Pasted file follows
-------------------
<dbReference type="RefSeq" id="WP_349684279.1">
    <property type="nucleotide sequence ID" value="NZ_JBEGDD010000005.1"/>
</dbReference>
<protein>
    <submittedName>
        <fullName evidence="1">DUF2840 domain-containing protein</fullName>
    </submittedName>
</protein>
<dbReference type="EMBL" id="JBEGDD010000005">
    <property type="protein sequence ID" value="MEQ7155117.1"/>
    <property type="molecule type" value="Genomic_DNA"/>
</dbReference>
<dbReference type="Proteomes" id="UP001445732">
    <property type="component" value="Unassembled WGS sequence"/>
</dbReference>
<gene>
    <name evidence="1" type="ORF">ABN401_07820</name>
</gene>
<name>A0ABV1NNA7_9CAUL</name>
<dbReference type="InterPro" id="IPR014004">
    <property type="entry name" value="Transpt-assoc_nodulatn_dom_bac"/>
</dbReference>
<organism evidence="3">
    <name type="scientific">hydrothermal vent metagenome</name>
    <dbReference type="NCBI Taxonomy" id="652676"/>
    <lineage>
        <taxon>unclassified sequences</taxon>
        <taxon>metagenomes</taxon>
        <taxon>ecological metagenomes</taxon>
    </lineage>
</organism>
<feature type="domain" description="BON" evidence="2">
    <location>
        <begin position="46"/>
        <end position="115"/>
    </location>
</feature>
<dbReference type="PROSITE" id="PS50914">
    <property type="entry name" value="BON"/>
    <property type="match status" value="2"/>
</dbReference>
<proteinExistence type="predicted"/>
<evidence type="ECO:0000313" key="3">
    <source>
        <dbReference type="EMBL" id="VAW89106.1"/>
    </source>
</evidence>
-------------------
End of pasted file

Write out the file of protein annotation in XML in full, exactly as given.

<dbReference type="RefSeq" id="WP_349684279.1">
    <property type="nucleotide sequence ID" value="NZ_JBEGDD010000005.1"/>
</dbReference>
<protein>
    <submittedName>
        <fullName evidence="1">DUF2840 domain-containing protein</fullName>
    </submittedName>
</protein>
<dbReference type="EMBL" id="JBEGDD010000005">
    <property type="protein sequence ID" value="MEQ7155117.1"/>
    <property type="molecule type" value="Genomic_DNA"/>
</dbReference>
<dbReference type="Proteomes" id="UP001445732">
    <property type="component" value="Unassembled WGS sequence"/>
</dbReference>
<gene>
    <name evidence="1" type="ORF">ABN401_07820</name>
</gene>
<name>A0ABV1NNA7_9CAUL</name>
<dbReference type="InterPro" id="IPR014004">
    <property type="entry name" value="Transpt-assoc_nodulatn_dom_bac"/>
</dbReference>
<organism evidence="3">
    <name type="scientific">hydrothermal vent metagenome</name>
    <dbReference type="NCBI Taxonomy" id="652676"/>
    <lineage>
        <taxon>unclassified sequences</taxon>
        <taxon>metagenomes</taxon>
        <taxon>ecological metagenomes</taxon>
    </lineage>
</organism>
<feature type="domain" description="BON" evidence="2">
    <location>
        <begin position="46"/>
        <end position="115"/>
    </location>
</feature>
<dbReference type="PROSITE" id="PS50914">
    <property type="entry name" value="BON"/>
    <property type="match status" value="2"/>
</dbReference>
<proteinExistence type="predicted"/>
<evidence type="ECO:0000313" key="3">
    <source>
        <dbReference type="EMBL" id="VAW89106.1"/>
    </source>
</evidence>